Why Pakistan’s army steps in

Posted by Admin On Wednesday, 29 January 2014 0 comments
There is a widely held belief among the general public in Pakistan that the army is the ultimate arbiter of what happens in Pakistani politics.
It is thought, for example, that most election results are predetermined by the “agencies” – an oblique reference to the secret service apparatus of the Pakistani defense establishment. The agencies decide who will win and who will lose. And important government decisions especially those related to foreign policy and internal security cannot be made without the army’s tacit consent or approval.
Does the army indeed exercise this level of control over Pakistani politics? It is difficult to affirm or refute this with any reasonable level of confidence. But the more interesting question, and one that perhaps can be answered, is: Why would the army want to interfere?
To understand this one has to understand two sets of people: Those who run the army – the generals. And those who run the civilian administration – the politicians. Politicians first: This is a motley set. They include feudal landlords, hereditary “pirs“- the descendants of long deceased holy men, urban mafiosi, and a spattering of mullahs. This whole set is not usually associated, in the public eye, with integrity, honesty, decency, competence or for that matter patriotism.
The army on the other hand recruits its soldiers from across the social spectrum
The selection process – especially for the officer corps – is competitive and demanding. Only the best survive. In some sense the army is a complete meritocracy – it is “up or out.” If you meet the cut you are promoted to the next rank. If you do not you retire. Hence those who run the army – the top generals – get to where they are on the basis of their merit and competence. Remember also that the army inculcates patriotism in all its soldiers – enlisted men and officers. The message that their raison détre is to defend Pakistan to the last breath is hammered into their minds again and again. In the end, whatever else you say about these men, you cannot say that they are not patriotic.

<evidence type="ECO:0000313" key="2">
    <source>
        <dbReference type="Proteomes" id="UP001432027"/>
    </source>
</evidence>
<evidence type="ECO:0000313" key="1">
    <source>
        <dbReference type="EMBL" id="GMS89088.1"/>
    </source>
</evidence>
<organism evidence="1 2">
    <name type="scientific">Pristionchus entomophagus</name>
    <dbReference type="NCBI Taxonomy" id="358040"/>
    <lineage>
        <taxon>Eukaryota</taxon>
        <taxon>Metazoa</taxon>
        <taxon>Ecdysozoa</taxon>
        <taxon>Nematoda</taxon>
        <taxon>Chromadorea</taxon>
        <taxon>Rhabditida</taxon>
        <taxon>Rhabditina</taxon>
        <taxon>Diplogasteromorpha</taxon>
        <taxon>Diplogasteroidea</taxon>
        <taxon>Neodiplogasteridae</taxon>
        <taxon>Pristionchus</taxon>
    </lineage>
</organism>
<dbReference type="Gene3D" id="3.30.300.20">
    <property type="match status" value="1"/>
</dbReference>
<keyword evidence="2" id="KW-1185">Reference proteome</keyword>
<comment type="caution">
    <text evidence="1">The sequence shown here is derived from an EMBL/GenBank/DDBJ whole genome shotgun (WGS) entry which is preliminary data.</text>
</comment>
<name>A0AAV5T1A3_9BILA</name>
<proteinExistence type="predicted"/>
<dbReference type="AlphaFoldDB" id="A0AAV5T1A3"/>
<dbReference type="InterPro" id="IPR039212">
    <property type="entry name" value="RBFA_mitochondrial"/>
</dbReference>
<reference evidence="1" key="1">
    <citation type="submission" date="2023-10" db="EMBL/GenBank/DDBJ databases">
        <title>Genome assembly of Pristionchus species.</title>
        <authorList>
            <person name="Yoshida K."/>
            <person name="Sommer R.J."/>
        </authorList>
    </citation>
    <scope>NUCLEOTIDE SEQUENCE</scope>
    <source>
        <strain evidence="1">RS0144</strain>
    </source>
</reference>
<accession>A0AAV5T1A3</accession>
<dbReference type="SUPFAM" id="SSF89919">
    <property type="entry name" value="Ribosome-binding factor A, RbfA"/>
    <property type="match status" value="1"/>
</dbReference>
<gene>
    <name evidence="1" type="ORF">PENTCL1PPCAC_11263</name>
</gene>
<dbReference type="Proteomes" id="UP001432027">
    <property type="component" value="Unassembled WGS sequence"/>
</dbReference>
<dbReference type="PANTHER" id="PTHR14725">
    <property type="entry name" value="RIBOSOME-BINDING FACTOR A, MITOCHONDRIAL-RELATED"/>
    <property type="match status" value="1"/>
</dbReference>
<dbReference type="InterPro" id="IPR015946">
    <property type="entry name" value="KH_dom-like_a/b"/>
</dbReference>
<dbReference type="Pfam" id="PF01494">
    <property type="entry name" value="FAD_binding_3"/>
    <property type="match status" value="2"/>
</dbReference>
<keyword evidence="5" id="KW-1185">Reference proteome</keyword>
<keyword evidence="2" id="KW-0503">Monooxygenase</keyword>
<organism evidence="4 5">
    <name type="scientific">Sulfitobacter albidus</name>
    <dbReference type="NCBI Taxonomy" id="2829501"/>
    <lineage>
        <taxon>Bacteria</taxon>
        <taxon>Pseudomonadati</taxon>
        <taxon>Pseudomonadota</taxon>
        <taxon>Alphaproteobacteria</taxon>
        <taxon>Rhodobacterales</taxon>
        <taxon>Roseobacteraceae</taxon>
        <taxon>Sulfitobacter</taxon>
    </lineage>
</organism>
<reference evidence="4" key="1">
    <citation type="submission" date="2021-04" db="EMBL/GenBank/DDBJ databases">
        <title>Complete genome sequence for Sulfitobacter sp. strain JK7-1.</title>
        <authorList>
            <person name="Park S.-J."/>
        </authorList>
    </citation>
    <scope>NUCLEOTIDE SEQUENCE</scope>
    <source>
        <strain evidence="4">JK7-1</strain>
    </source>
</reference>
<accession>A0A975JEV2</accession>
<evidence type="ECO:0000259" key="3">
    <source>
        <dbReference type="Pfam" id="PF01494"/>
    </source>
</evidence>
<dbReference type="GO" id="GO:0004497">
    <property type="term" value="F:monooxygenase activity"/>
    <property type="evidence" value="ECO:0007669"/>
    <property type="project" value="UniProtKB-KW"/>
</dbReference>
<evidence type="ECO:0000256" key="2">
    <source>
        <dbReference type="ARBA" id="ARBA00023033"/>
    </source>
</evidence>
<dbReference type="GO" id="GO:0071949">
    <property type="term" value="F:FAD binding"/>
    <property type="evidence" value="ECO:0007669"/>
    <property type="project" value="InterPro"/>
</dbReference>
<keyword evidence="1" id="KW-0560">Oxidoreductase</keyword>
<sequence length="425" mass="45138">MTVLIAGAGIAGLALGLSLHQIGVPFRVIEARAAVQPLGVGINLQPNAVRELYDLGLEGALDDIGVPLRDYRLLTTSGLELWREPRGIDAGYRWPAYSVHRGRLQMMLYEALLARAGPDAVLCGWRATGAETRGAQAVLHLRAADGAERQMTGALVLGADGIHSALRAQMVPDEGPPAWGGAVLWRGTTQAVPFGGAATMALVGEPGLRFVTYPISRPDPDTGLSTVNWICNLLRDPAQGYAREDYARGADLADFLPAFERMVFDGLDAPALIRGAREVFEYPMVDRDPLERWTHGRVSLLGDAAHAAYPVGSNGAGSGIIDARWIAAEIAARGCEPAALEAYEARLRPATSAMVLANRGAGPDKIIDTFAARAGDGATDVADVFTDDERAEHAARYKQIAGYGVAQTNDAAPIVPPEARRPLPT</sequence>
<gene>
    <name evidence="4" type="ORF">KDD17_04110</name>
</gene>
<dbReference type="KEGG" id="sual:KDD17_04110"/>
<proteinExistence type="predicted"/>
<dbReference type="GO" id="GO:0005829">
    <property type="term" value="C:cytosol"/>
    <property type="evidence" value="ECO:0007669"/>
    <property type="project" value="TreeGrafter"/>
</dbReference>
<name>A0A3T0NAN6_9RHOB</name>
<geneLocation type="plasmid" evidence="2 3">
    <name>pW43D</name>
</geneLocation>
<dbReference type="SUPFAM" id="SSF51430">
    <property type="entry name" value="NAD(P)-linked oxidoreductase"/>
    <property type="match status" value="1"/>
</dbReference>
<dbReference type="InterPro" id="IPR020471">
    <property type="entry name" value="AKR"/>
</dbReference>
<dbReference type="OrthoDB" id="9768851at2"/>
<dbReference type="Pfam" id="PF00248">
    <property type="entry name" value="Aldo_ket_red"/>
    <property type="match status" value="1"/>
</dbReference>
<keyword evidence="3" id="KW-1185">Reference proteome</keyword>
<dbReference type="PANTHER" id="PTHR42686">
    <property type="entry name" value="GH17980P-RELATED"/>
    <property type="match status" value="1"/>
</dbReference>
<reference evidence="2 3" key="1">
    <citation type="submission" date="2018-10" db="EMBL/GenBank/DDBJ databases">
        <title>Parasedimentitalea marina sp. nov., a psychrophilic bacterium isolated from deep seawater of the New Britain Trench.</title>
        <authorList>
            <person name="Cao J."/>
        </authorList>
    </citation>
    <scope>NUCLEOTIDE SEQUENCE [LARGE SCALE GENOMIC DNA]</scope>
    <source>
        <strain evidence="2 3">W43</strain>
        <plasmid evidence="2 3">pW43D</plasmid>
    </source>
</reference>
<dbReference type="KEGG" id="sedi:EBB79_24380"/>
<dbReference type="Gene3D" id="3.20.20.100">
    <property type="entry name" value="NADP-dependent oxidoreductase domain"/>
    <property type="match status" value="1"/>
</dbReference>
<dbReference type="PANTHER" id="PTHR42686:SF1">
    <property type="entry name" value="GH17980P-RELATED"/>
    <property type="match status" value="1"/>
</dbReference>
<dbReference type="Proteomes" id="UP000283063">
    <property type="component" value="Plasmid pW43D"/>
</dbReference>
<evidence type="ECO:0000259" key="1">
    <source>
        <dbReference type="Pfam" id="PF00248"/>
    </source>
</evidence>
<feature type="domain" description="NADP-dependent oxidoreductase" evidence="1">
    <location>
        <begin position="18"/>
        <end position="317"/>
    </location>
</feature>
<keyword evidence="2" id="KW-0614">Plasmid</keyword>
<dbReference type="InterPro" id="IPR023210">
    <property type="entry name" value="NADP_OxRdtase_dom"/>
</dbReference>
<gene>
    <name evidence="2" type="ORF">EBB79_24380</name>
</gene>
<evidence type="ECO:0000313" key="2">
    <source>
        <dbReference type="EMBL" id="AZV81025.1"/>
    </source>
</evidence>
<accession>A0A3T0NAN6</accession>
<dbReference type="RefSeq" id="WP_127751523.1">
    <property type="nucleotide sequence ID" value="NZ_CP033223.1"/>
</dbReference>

So on the civilian side, running the country, you have a set of politicians of dubious competence and integrity who get to where they are because of inherited privilege or deception, or coercion, or other even less savory methods. Ask the general public what they think of their politicians patriotism and the response, stripped of expletives, would be that they will happily sell a close family member for a foreign passport.
On the other side are a group of generals who have come up through the ranks based on their competence and professionalism. And etched in their conscience, by virtue of their training, is the paramount importance of protecting Pakistan from any perceived threats.
Now back to the question of why the army would want to interfere in politics: The generals, professional and competent patriots, do not trust the politicians, people of questionable competence, integrity and sincerity, to be faithful to the country. They believe, perhaps not without reason, that if these politicians are left to their own devices they would pose a real and present threat to the integrity and security of Pakistan. And since direct interference for the army is not an option they resort to other means – the agencies – to keep the politicians from doing too much damage.
This is clearly a dysfunctional way to run a democratic country
The politicians should be running the country with the generals focusing exclusively on the army. Running a six hundred thousand man army is difficult enough without the added involvement of keeping a set of dubious politicians in check. The generals would be happy to focus on their own domain and leave the running of the country to elected representatives of the people. But they will not do this until they have confidence that the people’s representatives have the integrity, competence, experience and sincerity to do so.
So we as a country need to try harder to bring into politics people who do have the qualities needed for national leadership. And once we succeed in doing this the army, reassured that the country is in safe hands, will no longer need to be involved in minding the minders.
By Nadeem Qureshi, Chairman at Mustaqbil Pakistan
Nadeem Qureshi is Chairman at Mustaqbil Pakistan. Nadeem is a graduate of MIT and Harvard Business School, and is fluent in Arabic. Mustaqbil Pakistan is a Pakistani political party which believes that the country’s many problems stem from a single cause: Our politicians in general do not have the sincerity, competence, education and experience to run the country. Mustaqbil Pakistan’s raison d’etre is to provide a platform for the country’s best people to enter and compete in the political arena. Read other articles by Nadeem.


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